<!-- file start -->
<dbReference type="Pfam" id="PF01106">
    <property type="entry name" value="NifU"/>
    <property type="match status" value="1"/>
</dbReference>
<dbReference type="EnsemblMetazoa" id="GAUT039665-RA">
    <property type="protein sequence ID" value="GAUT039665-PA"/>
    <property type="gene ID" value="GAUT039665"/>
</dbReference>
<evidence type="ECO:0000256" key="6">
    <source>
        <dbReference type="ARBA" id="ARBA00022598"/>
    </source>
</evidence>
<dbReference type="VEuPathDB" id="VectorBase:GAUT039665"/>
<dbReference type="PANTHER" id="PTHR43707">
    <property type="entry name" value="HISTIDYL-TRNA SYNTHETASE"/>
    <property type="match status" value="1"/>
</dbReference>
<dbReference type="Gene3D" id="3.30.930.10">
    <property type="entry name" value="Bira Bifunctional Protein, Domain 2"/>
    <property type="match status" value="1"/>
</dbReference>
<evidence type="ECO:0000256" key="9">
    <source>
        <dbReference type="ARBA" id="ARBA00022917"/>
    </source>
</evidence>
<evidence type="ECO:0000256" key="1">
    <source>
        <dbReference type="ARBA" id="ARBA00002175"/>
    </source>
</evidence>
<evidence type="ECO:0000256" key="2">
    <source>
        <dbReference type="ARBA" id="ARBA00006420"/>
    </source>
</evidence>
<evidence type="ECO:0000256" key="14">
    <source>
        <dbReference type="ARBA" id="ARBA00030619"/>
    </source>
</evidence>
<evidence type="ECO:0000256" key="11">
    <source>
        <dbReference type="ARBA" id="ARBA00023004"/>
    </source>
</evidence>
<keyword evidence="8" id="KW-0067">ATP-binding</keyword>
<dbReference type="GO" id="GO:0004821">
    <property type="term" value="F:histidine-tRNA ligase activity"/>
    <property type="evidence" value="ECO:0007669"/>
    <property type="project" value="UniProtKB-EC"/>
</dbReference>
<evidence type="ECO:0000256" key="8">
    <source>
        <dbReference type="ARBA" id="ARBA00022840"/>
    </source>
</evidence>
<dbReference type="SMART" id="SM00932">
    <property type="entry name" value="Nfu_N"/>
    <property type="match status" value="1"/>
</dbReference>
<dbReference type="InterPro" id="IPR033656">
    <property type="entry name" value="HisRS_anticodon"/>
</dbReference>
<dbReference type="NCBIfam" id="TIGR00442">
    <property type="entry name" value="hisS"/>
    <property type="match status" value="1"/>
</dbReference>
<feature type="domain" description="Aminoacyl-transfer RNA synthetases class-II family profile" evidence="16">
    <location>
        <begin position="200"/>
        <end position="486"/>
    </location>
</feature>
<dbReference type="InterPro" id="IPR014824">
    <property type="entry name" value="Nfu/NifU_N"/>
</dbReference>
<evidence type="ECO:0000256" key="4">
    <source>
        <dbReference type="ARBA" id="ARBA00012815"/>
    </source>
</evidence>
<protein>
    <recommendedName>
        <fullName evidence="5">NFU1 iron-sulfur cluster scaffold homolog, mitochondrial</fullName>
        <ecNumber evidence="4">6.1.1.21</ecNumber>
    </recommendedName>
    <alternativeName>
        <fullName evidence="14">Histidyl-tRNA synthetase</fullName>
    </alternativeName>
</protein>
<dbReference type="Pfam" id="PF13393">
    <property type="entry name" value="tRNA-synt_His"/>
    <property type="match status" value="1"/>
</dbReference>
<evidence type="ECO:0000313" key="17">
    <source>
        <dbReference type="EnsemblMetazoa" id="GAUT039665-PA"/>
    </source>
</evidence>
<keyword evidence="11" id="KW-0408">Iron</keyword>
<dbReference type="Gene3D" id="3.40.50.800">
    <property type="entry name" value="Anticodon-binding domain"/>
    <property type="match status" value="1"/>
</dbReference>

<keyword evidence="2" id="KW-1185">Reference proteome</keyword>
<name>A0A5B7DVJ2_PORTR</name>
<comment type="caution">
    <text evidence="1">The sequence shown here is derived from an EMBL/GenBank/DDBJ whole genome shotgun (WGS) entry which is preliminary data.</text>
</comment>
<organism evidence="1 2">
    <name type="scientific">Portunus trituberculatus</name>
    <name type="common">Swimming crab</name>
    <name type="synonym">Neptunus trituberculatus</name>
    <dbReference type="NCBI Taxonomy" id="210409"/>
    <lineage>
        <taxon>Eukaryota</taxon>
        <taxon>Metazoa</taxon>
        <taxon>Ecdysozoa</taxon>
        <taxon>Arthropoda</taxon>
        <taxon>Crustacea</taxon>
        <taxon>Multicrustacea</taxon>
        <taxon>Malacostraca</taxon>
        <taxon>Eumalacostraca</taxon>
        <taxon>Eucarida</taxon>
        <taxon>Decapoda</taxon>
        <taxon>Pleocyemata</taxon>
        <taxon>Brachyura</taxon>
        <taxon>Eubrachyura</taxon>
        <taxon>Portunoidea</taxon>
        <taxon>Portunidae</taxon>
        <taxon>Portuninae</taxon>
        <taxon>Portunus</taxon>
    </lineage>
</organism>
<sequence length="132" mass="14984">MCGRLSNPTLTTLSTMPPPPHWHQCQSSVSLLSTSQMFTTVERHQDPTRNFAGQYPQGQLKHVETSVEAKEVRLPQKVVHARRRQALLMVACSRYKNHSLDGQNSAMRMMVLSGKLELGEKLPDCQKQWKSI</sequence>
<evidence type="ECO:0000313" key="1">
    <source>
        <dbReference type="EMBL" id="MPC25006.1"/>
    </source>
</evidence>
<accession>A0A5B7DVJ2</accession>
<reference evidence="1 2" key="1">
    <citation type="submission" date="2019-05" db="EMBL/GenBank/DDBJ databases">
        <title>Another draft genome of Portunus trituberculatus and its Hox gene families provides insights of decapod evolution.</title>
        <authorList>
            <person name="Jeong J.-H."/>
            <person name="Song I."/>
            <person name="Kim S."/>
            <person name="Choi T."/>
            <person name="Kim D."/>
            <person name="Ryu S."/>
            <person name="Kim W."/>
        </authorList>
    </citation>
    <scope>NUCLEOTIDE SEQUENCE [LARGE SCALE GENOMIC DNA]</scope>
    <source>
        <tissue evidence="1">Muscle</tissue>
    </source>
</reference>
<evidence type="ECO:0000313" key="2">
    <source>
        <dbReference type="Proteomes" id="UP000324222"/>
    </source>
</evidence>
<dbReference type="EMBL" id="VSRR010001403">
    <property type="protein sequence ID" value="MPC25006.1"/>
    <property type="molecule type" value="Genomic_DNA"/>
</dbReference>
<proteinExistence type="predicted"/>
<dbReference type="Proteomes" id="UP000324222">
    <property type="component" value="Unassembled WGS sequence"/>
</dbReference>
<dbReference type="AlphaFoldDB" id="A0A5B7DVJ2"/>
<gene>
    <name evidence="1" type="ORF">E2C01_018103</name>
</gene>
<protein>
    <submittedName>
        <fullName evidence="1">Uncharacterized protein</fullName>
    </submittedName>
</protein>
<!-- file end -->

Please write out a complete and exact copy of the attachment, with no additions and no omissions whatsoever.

<dbReference type="Pfam" id="PF01106">
    <property type="entry name" value="NifU"/>
    <property type="match status" value="1"/>
</dbReference>
<dbReference type="EnsemblMetazoa" id="GAUT039665-RA">
    <property type="protein sequence ID" value="GAUT039665-PA"/>
    <property type="gene ID" value="GAUT039665"/>
</dbReference>
<evidence type="ECO:0000256" key="6">
    <source>
        <dbReference type="ARBA" id="ARBA00022598"/>
    </source>
</evidence>
<dbReference type="VEuPathDB" id="VectorBase:GAUT039665"/>
<dbReference type="PANTHER" id="PTHR43707">
    <property type="entry name" value="HISTIDYL-TRNA SYNTHETASE"/>
    <property type="match status" value="1"/>
</dbReference>
<dbReference type="Gene3D" id="3.30.930.10">
    <property type="entry name" value="Bira Bifunctional Protein, Domain 2"/>
    <property type="match status" value="1"/>
</dbReference>
<evidence type="ECO:0000256" key="9">
    <source>
        <dbReference type="ARBA" id="ARBA00022917"/>
    </source>
</evidence>
<evidence type="ECO:0000256" key="1">
    <source>
        <dbReference type="ARBA" id="ARBA00002175"/>
    </source>
</evidence>
<evidence type="ECO:0000256" key="2">
    <source>
        <dbReference type="ARBA" id="ARBA00006420"/>
    </source>
</evidence>
<evidence type="ECO:0000256" key="14">
    <source>
        <dbReference type="ARBA" id="ARBA00030619"/>
    </source>
</evidence>
<evidence type="ECO:0000256" key="11">
    <source>
        <dbReference type="ARBA" id="ARBA00023004"/>
    </source>
</evidence>
<keyword evidence="8" id="KW-0067">ATP-binding</keyword>
<dbReference type="GO" id="GO:0004821">
    <property type="term" value="F:histidine-tRNA ligase activity"/>
    <property type="evidence" value="ECO:0007669"/>
    <property type="project" value="UniProtKB-EC"/>
</dbReference>
<evidence type="ECO:0000256" key="8">
    <source>
        <dbReference type="ARBA" id="ARBA00022840"/>
    </source>
</evidence>
<dbReference type="SMART" id="SM00932">
    <property type="entry name" value="Nfu_N"/>
    <property type="match status" value="1"/>
</dbReference>
<dbReference type="InterPro" id="IPR033656">
    <property type="entry name" value="HisRS_anticodon"/>
</dbReference>
<dbReference type="NCBIfam" id="TIGR00442">
    <property type="entry name" value="hisS"/>
    <property type="match status" value="1"/>
</dbReference>
<feature type="domain" description="Aminoacyl-transfer RNA synthetases class-II family profile" evidence="16">
    <location>
        <begin position="200"/>
        <end position="486"/>
    </location>
</feature>
<dbReference type="InterPro" id="IPR014824">
    <property type="entry name" value="Nfu/NifU_N"/>
</dbReference>
<evidence type="ECO:0000256" key="4">
    <source>
        <dbReference type="ARBA" id="ARBA00012815"/>
    </source>
</evidence>
<protein>
    <recommendedName>
        <fullName evidence="5">NFU1 iron-sulfur cluster scaffold homolog, mitochondrial</fullName>
        <ecNumber evidence="4">6.1.1.21</ecNumber>
    </recommendedName>
    <alternativeName>
        <fullName evidence="14">Histidyl-tRNA synthetase</fullName>
    </alternativeName>
</protein>
<dbReference type="Pfam" id="PF13393">
    <property type="entry name" value="tRNA-synt_His"/>
    <property type="match status" value="1"/>
</dbReference>
<evidence type="ECO:0000313" key="17">
    <source>
        <dbReference type="EnsemblMetazoa" id="GAUT039665-PA"/>
    </source>
</evidence>
<keyword evidence="11" id="KW-0408">Iron</keyword>
<dbReference type="Gene3D" id="3.40.50.800">
    <property type="entry name" value="Anticodon-binding domain"/>
    <property type="match status" value="1"/>
</dbReference>

<keyword evidence="2" id="KW-1185">Reference proteome</keyword>
<name>A0A5B7DVJ2_PORTR</name>
<comment type="caution">
    <text evidence="1">The sequence shown here is derived from an EMBL/GenBank/DDBJ whole genome shotgun (WGS) entry which is preliminary data.</text>
</comment>
<organism evidence="1 2">
    <name type="scientific">Portunus trituberculatus</name>
    <name type="common">Swimming crab</name>
    <name type="synonym">Neptunus trituberculatus</name>
    <dbReference type="NCBI Taxonomy" id="210409"/>
    <lineage>
        <taxon>Eukaryota</taxon>
        <taxon>Metazoa</taxon>
        <taxon>Ecdysozoa</taxon>
        <taxon>Arthropoda</taxon>
        <taxon>Crustacea</taxon>
        <taxon>Multicrustacea</taxon>
        <taxon>Malacostraca</taxon>
        <taxon>Eumalacostraca</taxon>
        <taxon>Eucarida</taxon>
        <taxon>Decapoda</taxon>
        <taxon>Pleocyemata</taxon>
        <taxon>Brachyura</taxon>
        <taxon>Eubrachyura</taxon>
        <taxon>Portunoidea</taxon>
        <taxon>Portunidae</taxon>
        <taxon>Portuninae</taxon>
        <taxon>Portunus</taxon>
    </lineage>
</organism>
<sequence length="132" mass="14984">MCGRLSNPTLTTLSTMPPPPHWHQCQSSVSLLSTSQMFTTVERHQDPTRNFAGQYPQGQLKHVETSVEAKEVRLPQKVVHARRRQALLMVACSRYKNHSLDGQNSAMRMMVLSGKLELGEKLPDCQKQWKSI</sequence>
<evidence type="ECO:0000313" key="1">
    <source>
        <dbReference type="EMBL" id="MPC25006.1"/>
    </source>
</evidence>
<accession>A0A5B7DVJ2</accession>
<reference evidence="1 2" key="1">
    <citation type="submission" date="2019-05" db="EMBL/GenBank/DDBJ databases">
        <title>Another draft genome of Portunus trituberculatus and its Hox gene families provides insights of decapod evolution.</title>
        <authorList>
            <person name="Jeong J.-H."/>
            <person name="Song I."/>
            <person name="Kim S."/>
            <person name="Choi T."/>
            <person name="Kim D."/>
            <person name="Ryu S."/>
            <person name="Kim W."/>
        </authorList>
    </citation>
    <scope>NUCLEOTIDE SEQUENCE [LARGE SCALE GENOMIC DNA]</scope>
    <source>
        <tissue evidence="1">Muscle</tissue>
    </source>
</reference>
<evidence type="ECO:0000313" key="2">
    <source>
        <dbReference type="Proteomes" id="UP000324222"/>
    </source>
</evidence>
<dbReference type="EMBL" id="VSRR010001403">
    <property type="protein sequence ID" value="MPC25006.1"/>
    <property type="molecule type" value="Genomic_DNA"/>
</dbReference>
<proteinExistence type="predicted"/>
<dbReference type="Proteomes" id="UP000324222">
    <property type="component" value="Unassembled WGS sequence"/>
</dbReference>
<dbReference type="AlphaFoldDB" id="A0A5B7DVJ2"/>
<gene>
    <name evidence="1" type="ORF">E2C01_018103</name>
</gene>
<protein>
    <submittedName>
        <fullName evidence="1">Uncharacterized protein</fullName>
    </submittedName>
</protein>